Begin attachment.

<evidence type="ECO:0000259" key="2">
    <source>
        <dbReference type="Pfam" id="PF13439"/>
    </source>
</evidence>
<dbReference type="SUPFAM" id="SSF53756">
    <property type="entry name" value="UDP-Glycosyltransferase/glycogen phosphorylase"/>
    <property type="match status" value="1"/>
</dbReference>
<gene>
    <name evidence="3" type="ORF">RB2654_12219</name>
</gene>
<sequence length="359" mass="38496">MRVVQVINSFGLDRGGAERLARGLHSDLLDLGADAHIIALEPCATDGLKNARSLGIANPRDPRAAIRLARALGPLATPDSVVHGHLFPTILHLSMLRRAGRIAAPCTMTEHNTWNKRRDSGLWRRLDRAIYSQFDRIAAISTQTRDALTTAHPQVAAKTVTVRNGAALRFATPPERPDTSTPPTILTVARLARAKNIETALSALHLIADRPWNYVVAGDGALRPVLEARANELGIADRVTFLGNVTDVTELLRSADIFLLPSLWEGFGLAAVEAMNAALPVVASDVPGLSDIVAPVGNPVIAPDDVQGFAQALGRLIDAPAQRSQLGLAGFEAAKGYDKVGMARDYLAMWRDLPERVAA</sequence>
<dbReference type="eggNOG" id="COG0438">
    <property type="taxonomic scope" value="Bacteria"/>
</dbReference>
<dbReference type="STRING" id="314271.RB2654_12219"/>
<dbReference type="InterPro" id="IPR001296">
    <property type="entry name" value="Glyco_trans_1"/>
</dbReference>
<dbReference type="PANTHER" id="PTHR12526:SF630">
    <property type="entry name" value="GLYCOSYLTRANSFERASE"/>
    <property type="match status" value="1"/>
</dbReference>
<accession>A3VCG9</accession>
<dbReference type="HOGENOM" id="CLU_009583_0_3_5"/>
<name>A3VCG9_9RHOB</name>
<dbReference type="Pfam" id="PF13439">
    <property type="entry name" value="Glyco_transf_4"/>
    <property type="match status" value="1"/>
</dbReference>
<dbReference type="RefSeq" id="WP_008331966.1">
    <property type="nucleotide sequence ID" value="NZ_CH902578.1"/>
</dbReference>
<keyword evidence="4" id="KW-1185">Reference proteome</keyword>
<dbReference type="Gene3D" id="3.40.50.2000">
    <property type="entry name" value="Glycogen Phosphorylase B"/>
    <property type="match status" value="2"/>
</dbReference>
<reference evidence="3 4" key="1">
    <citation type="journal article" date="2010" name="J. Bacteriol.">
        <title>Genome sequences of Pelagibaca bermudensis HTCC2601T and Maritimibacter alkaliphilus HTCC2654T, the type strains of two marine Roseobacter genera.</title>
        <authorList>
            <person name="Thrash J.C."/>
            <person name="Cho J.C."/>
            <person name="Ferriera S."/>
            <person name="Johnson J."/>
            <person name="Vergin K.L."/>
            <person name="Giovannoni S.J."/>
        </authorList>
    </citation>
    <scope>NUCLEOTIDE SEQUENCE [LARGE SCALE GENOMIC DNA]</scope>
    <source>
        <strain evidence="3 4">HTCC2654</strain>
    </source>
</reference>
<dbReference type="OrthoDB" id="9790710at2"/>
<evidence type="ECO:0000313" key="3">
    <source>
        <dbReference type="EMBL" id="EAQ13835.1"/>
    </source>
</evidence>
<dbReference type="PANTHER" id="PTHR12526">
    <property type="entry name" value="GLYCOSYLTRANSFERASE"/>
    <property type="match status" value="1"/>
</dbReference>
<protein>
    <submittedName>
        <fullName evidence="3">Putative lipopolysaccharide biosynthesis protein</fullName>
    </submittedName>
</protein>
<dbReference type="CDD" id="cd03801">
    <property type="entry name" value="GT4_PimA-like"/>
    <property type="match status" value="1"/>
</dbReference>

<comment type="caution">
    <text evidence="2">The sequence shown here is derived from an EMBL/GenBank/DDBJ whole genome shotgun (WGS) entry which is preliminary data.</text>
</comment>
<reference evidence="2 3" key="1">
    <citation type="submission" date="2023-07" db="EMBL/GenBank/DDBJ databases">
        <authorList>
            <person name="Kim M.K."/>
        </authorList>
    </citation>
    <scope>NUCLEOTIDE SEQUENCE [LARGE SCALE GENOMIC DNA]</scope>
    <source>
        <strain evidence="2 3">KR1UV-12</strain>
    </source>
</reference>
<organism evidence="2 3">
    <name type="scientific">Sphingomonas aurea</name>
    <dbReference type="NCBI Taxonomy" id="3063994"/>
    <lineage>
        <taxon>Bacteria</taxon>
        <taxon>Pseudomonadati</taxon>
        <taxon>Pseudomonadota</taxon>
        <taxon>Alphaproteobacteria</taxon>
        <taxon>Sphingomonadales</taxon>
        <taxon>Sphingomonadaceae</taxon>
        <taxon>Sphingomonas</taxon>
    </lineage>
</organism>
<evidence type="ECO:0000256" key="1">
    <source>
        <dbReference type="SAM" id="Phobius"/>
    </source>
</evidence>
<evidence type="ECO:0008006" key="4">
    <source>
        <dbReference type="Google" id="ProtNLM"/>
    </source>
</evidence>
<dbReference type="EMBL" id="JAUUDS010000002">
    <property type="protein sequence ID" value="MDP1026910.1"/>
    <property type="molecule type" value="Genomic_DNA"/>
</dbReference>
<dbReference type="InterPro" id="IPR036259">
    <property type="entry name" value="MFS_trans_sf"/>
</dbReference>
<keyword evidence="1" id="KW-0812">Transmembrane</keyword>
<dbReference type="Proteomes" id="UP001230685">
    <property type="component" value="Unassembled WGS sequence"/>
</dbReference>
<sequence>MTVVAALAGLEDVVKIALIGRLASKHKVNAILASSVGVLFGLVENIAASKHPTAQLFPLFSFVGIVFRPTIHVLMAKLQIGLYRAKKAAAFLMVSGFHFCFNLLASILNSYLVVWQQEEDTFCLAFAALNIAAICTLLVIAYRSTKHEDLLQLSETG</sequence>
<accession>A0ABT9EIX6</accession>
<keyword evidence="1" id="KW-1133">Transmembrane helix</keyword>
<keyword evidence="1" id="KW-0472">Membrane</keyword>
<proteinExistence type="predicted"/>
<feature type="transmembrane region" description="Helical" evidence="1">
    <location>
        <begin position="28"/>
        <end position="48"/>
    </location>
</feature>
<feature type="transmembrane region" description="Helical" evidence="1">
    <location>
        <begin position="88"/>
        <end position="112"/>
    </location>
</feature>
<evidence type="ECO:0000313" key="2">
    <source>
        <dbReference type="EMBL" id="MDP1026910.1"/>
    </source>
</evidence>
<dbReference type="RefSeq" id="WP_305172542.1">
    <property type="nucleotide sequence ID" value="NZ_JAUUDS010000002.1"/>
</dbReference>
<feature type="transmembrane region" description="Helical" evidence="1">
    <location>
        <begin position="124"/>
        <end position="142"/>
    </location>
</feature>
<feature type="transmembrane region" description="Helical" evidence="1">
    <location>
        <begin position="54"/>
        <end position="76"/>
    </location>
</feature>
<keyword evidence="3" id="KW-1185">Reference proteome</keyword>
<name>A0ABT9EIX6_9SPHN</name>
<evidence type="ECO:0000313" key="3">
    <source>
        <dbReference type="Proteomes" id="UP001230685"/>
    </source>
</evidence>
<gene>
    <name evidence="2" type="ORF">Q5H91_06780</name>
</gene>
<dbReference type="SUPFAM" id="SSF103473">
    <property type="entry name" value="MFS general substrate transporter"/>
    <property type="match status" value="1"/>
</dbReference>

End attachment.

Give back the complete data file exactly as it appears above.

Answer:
<evidence type="ECO:0000259" key="2">
    <source>
        <dbReference type="Pfam" id="PF13439"/>
    </source>
</evidence>
<dbReference type="SUPFAM" id="SSF53756">
    <property type="entry name" value="UDP-Glycosyltransferase/glycogen phosphorylase"/>
    <property type="match status" value="1"/>
</dbReference>
<gene>
    <name evidence="3" type="ORF">RB2654_12219</name>
</gene>
<sequence length="359" mass="38496">MRVVQVINSFGLDRGGAERLARGLHSDLLDLGADAHIIALEPCATDGLKNARSLGIANPRDPRAAIRLARALGPLATPDSVVHGHLFPTILHLSMLRRAGRIAAPCTMTEHNTWNKRRDSGLWRRLDRAIYSQFDRIAAISTQTRDALTTAHPQVAAKTVTVRNGAALRFATPPERPDTSTPPTILTVARLARAKNIETALSALHLIADRPWNYVVAGDGALRPVLEARANELGIADRVTFLGNVTDVTELLRSADIFLLPSLWEGFGLAAVEAMNAALPVVASDVPGLSDIVAPVGNPVIAPDDVQGFAQALGRLIDAPAQRSQLGLAGFEAAKGYDKVGMARDYLAMWRDLPERVAA</sequence>
<dbReference type="eggNOG" id="COG0438">
    <property type="taxonomic scope" value="Bacteria"/>
</dbReference>
<dbReference type="STRING" id="314271.RB2654_12219"/>
<dbReference type="InterPro" id="IPR001296">
    <property type="entry name" value="Glyco_trans_1"/>
</dbReference>
<dbReference type="PANTHER" id="PTHR12526:SF630">
    <property type="entry name" value="GLYCOSYLTRANSFERASE"/>
    <property type="match status" value="1"/>
</dbReference>
<accession>A3VCG9</accession>
<dbReference type="HOGENOM" id="CLU_009583_0_3_5"/>
<name>A3VCG9_9RHOB</name>
<dbReference type="Pfam" id="PF13439">
    <property type="entry name" value="Glyco_transf_4"/>
    <property type="match status" value="1"/>
</dbReference>
<dbReference type="RefSeq" id="WP_008331966.1">
    <property type="nucleotide sequence ID" value="NZ_CH902578.1"/>
</dbReference>
<keyword evidence="4" id="KW-1185">Reference proteome</keyword>
<dbReference type="Gene3D" id="3.40.50.2000">
    <property type="entry name" value="Glycogen Phosphorylase B"/>
    <property type="match status" value="2"/>
</dbReference>
<reference evidence="3 4" key="1">
    <citation type="journal article" date="2010" name="J. Bacteriol.">
        <title>Genome sequences of Pelagibaca bermudensis HTCC2601T and Maritimibacter alkaliphilus HTCC2654T, the type strains of two marine Roseobacter genera.</title>
        <authorList>
            <person name="Thrash J.C."/>
            <person name="Cho J.C."/>
            <person name="Ferriera S."/>
            <person name="Johnson J."/>
            <person name="Vergin K.L."/>
            <person name="Giovannoni S.J."/>
        </authorList>
    </citation>
    <scope>NUCLEOTIDE SEQUENCE [LARGE SCALE GENOMIC DNA]</scope>
    <source>
        <strain evidence="3 4">HTCC2654</strain>
    </source>
</reference>
<dbReference type="OrthoDB" id="9790710at2"/>
<evidence type="ECO:0000313" key="3">
    <source>
        <dbReference type="EMBL" id="EAQ13835.1"/>
    </source>
</evidence>
<dbReference type="PANTHER" id="PTHR12526">
    <property type="entry name" value="GLYCOSYLTRANSFERASE"/>
    <property type="match status" value="1"/>
</dbReference>
<protein>
    <submittedName>
        <fullName evidence="3">Putative lipopolysaccharide biosynthesis protein</fullName>
    </submittedName>
</protein>
<dbReference type="CDD" id="cd03801">
    <property type="entry name" value="GT4_PimA-like"/>
    <property type="match status" value="1"/>
</dbReference>

<comment type="caution">
    <text evidence="2">The sequence shown here is derived from an EMBL/GenBank/DDBJ whole genome shotgun (WGS) entry which is preliminary data.</text>
</comment>
<reference evidence="2 3" key="1">
    <citation type="submission" date="2023-07" db="EMBL/GenBank/DDBJ databases">
        <authorList>
            <person name="Kim M.K."/>
        </authorList>
    </citation>
    <scope>NUCLEOTIDE SEQUENCE [LARGE SCALE GENOMIC DNA]</scope>
    <source>
        <strain evidence="2 3">KR1UV-12</strain>
    </source>
</reference>
<organism evidence="2 3">
    <name type="scientific">Sphingomonas aurea</name>
    <dbReference type="NCBI Taxonomy" id="3063994"/>
    <lineage>
        <taxon>Bacteria</taxon>
        <taxon>Pseudomonadati</taxon>
        <taxon>Pseudomonadota</taxon>
        <taxon>Alphaproteobacteria</taxon>
        <taxon>Sphingomonadales</taxon>
        <taxon>Sphingomonadaceae</taxon>
        <taxon>Sphingomonas</taxon>
    </lineage>
</organism>
<evidence type="ECO:0000256" key="1">
    <source>
        <dbReference type="SAM" id="Phobius"/>
    </source>
</evidence>
<evidence type="ECO:0008006" key="4">
    <source>
        <dbReference type="Google" id="ProtNLM"/>
    </source>
</evidence>
<dbReference type="EMBL" id="JAUUDS010000002">
    <property type="protein sequence ID" value="MDP1026910.1"/>
    <property type="molecule type" value="Genomic_DNA"/>
</dbReference>
<dbReference type="InterPro" id="IPR036259">
    <property type="entry name" value="MFS_trans_sf"/>
</dbReference>
<keyword evidence="1" id="KW-0812">Transmembrane</keyword>
<dbReference type="Proteomes" id="UP001230685">
    <property type="component" value="Unassembled WGS sequence"/>
</dbReference>
<sequence>MTVVAALAGLEDVVKIALIGRLASKHKVNAILASSVGVLFGLVENIAASKHPTAQLFPLFSFVGIVFRPTIHVLMAKLQIGLYRAKKAAAFLMVSGFHFCFNLLASILNSYLVVWQQEEDTFCLAFAALNIAAICTLLVIAYRSTKHEDLLQLSETG</sequence>
<accession>A0ABT9EIX6</accession>
<keyword evidence="1" id="KW-1133">Transmembrane helix</keyword>
<keyword evidence="1" id="KW-0472">Membrane</keyword>
<proteinExistence type="predicted"/>
<feature type="transmembrane region" description="Helical" evidence="1">
    <location>
        <begin position="28"/>
        <end position="48"/>
    </location>
</feature>
<feature type="transmembrane region" description="Helical" evidence="1">
    <location>
        <begin position="88"/>
        <end position="112"/>
    </location>
</feature>
<evidence type="ECO:0000313" key="2">
    <source>
        <dbReference type="EMBL" id="MDP1026910.1"/>
    </source>
</evidence>
<dbReference type="RefSeq" id="WP_305172542.1">
    <property type="nucleotide sequence ID" value="NZ_JAUUDS010000002.1"/>
</dbReference>
<feature type="transmembrane region" description="Helical" evidence="1">
    <location>
        <begin position="124"/>
        <end position="142"/>
    </location>
</feature>
<feature type="transmembrane region" description="Helical" evidence="1">
    <location>
        <begin position="54"/>
        <end position="76"/>
    </location>
</feature>
<keyword evidence="3" id="KW-1185">Reference proteome</keyword>
<name>A0ABT9EIX6_9SPHN</name>
<evidence type="ECO:0000313" key="3">
    <source>
        <dbReference type="Proteomes" id="UP001230685"/>
    </source>
</evidence>
<gene>
    <name evidence="2" type="ORF">Q5H91_06780</name>
</gene>
<dbReference type="SUPFAM" id="SSF103473">
    <property type="entry name" value="MFS general substrate transporter"/>
    <property type="match status" value="1"/>
</dbReference>